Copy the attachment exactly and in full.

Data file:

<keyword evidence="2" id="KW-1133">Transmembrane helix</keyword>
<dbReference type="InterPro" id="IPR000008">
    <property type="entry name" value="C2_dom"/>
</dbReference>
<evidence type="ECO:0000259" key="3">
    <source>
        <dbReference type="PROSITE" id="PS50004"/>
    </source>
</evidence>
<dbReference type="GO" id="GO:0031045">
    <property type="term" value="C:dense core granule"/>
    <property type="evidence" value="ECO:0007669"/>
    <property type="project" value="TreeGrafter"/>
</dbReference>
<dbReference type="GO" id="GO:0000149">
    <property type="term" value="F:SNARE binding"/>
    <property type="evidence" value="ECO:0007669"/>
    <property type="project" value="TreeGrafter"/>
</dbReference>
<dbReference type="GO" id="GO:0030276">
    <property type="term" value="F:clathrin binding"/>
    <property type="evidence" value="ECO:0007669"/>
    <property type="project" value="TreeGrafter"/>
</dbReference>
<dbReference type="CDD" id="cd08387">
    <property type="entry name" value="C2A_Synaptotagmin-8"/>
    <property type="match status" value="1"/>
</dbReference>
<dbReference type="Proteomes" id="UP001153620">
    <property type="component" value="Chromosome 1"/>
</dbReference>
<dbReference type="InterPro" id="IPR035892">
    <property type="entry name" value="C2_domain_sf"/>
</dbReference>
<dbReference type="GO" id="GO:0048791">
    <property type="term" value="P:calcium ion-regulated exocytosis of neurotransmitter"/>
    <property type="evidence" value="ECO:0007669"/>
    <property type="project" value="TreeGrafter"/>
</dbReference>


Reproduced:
<keyword evidence="2" id="KW-1133">Transmembrane helix</keyword>
<dbReference type="InterPro" id="IPR000008">
    <property type="entry name" value="C2_dom"/>
</dbReference>
<evidence type="ECO:0000259" key="3">
    <source>
        <dbReference type="PROSITE" id="PS50004"/>
    </source>
</evidence>
<dbReference type="GO" id="GO:0031045">
    <property type="term" value="C:dense core granule"/>
    <property type="evidence" value="ECO:0007669"/>
    <property type="project" value="TreeGrafter"/>
</dbReference>
<dbReference type="GO" id="GO:0000149">
    <property type="term" value="F:SNARE binding"/>
    <property type="evidence" value="ECO:0007669"/>
    <property type="project" value="TreeGrafter"/>
</dbReference>
<dbReference type="GO" id="GO:0030276">
    <property type="term" value="F:clathrin binding"/>
    <property type="evidence" value="ECO:0007669"/>
    <property type="project" value="TreeGrafter"/>
</dbReference>
<dbReference type="CDD" id="cd08387">
    <property type="entry name" value="C2A_Synaptotagmin-8"/>
    <property type="match status" value="1"/>
</dbReference>
<dbReference type="Proteomes" id="UP001153620">
    <property type="component" value="Chromosome 1"/>
</dbReference>
<dbReference type="InterPro" id="IPR035892">
    <property type="entry name" value="C2_domain_sf"/>
</dbReference>
<dbReference type="GO" id="GO:0048791">
    <property type="term" value="P:calcium ion-regulated exocytosis of neurotransmitter"/>
    <property type="evidence" value="ECO:0007669"/>
    <property type="project" value="TreeGrafter"/>
</dbReference>